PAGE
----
Weeds, the bane of all gardeners. Late Spring has arrived and it is time to plant the garden. A few days later, small sprouts emerge from the ground but so does the weeds. One of the tough or tricky things to do is knowing the difference between your sprouts and a weed. How can you identify your seedlings and not mistake them for weeds? If you don’t know the difference you could destroy your vegetable bed before you have a chance to harvest. You can learn to identify veggie seedlings, but there are some other tricks that can help as well.

Importance of Sprout Identification

One way to manage the competition of the weeds is to transplant. This gives the plant a head start on the weeds and if spaced correctly helps with weed suppression. However, if you start the transplants yourself this does take up a lot of extra room and a few extra steps along the way so you may decide to start from seeds directly in the garden. There are benefits to this and it eliminates the step of moving transplants from indoors. One issue comes up though – how can you identify seedlings from little veggie sprouts?

Make the wrong identification and you’ll pluck what you think is a weed only to find you pulled out your vegetable seedlings. When plants are at the seedling stage, they look quite different from their mature stage. To avoid ruining your beds before you have barely started, you need to get good at identifying seedlings.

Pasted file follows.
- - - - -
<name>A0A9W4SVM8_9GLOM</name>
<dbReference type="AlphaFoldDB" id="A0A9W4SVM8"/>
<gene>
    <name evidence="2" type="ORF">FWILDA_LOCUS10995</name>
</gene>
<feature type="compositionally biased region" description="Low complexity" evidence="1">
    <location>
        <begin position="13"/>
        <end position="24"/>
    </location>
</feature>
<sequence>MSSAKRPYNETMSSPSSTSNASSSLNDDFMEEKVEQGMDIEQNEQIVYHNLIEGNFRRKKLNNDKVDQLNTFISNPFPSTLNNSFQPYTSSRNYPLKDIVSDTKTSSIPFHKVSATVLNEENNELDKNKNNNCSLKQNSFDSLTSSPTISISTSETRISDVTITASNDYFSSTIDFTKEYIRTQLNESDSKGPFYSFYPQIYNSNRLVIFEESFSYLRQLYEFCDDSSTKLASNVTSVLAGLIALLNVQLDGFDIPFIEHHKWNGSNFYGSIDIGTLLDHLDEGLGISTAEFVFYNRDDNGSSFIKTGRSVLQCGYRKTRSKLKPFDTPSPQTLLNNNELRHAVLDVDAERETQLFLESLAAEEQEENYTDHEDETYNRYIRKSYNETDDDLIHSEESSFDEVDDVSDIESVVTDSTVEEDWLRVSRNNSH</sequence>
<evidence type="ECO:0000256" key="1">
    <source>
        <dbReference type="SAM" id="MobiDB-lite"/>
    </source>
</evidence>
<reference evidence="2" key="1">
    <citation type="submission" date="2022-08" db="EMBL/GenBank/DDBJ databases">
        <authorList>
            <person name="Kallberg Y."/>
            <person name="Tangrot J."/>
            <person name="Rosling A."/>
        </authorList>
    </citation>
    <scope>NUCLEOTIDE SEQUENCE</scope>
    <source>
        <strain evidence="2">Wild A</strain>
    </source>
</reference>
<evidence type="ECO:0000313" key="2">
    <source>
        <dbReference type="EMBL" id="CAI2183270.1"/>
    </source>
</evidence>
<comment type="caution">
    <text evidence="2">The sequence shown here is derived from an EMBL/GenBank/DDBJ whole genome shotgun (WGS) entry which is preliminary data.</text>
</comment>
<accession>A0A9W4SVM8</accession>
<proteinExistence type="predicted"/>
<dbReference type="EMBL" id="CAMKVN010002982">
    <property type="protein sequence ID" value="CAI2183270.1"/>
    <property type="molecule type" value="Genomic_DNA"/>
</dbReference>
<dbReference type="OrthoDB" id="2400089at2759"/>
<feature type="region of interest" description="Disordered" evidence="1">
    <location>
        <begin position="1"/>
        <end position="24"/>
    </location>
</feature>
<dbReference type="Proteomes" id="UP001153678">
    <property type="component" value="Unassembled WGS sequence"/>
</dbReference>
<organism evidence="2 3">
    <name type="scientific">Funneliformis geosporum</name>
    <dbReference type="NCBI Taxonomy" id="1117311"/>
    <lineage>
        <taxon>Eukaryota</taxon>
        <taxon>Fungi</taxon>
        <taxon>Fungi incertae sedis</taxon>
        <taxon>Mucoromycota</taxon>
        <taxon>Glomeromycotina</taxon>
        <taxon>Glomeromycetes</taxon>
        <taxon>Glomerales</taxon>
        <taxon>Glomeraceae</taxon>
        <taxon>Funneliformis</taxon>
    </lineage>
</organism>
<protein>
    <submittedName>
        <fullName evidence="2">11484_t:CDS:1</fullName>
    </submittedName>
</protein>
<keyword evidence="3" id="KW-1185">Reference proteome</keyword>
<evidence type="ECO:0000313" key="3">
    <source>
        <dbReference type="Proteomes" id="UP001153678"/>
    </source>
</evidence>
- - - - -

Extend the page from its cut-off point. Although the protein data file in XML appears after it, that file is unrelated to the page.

Is it a Seedling or a Weed?

Knowing how to tell seedlings from weeds is a great skill to have as a gardener. You’ll find plenty of resources online to help you make this identification. These include pictures of vegetable seedlings as well as those of common weeds, allowing you to simply check what you have and only pull weed seedlings. Until you get to know your seedlings better, here are some tricks and tips that will help make the task easier:

  • Sow your seeds in a very straight row and use markers at the beginning and end of the row so you know where seedlings should be when they start to grow.
  • Know germination times for the plants you’re growing. This will help you be aware of when the seedlings should emerge.
  • Use a control planting to identify your seedlings. Sow a few seeds in a labeled container to make comparisons to what comes up in the garden bed.
  • Avoid pulling weeds until seedlings have developed their true leaves. The first leaves on a seedling are called cotyledons, and they don’t look like the true leaves of a plant, so misidentification is easy at this point.
  • Intentionally sprout weeds early to remove them. Three weeks before you want to direct sow, prep your bed area let the weeds emerge then cover the area with a tarp to kill the weeds for a week. As long as you do not turn the soil again to bring up for dormant weed seed this is a great way to keep the weeds at bay.